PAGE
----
And you’ll always find the mild massaman curry included, because of its name. The final syllable, man, means ‘firm dedication’ and ‘achieving goals through diligence and persistence’. Again, the dish is not easy to make, requiring time and effort, and so also symbolises harmony and patience.

         But, when it comes to colours, you’ll see lots of red. Red is the colour of blood, and is symbolic of fertility. Thus, at every wedding, you’ll find a red heart, made out of sticky rice (khao neeo dang) which, hopefully, will promote love, unity and fertility in the years to come. But, oddly, nothing’s allowed to be written in red anywhere as, in this case, it’s also considered to be the colour of death. Hmm ...

         There must be about a dozen other traditional wedding dishes like this, each with its own symbolism and meaning. However, whatever other goodies might be piled on the table at the wedding feast, there’s a couple of things that are not. They’re banned. For example, you’ll never see sour and spicy salads or soups such as that otherwise great favourite, tom yam gung (sour and spicy prawn soup). Because the word ‘yam’ suggests the Thai words riyam or rayam, which, roughly translated, is a low slang for ‘despicable’. Likewise, the lesser-known, bland, soup-like dish called tom jued is similarly avoided, because blandness is something that should have no part in married life. And quite right, too!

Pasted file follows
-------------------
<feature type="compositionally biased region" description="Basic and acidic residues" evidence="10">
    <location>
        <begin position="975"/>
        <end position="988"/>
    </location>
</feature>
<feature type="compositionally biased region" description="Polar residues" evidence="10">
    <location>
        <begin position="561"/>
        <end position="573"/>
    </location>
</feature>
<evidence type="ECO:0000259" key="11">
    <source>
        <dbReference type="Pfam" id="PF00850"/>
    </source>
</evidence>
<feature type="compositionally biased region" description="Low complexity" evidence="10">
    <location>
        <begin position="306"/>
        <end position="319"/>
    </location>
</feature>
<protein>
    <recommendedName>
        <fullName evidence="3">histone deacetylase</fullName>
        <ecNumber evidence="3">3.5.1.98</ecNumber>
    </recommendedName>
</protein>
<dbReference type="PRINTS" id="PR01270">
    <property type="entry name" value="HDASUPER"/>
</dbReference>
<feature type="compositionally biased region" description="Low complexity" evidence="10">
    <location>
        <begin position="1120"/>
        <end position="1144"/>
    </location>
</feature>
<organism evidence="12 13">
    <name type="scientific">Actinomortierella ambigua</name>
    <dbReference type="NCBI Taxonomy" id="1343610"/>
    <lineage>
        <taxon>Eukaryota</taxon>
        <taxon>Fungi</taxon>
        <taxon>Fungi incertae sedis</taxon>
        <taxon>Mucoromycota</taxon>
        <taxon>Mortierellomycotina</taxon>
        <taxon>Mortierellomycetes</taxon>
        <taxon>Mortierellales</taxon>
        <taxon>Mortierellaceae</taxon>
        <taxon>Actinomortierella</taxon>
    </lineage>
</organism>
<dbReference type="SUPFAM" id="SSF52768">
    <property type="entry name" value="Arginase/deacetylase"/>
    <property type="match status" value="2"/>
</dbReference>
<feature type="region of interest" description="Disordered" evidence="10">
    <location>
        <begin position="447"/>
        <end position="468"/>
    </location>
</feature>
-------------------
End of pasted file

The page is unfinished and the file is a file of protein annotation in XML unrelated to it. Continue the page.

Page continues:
Of course, just as in rural areas of any other country, Thailand’s also got lots of interesting and curious regional folk festivals and events, and all of them tied-in with particular dishes in some way. But the examples here are the ones you’re most likely to come across.

         But, it really doesn’t matter what country you’re in; special occasions and food go hand-in-hand. And, whether you call it a ‘celebration’ or a ‘gin liyang’ – a party is still a party, in any language!


Rob De Wet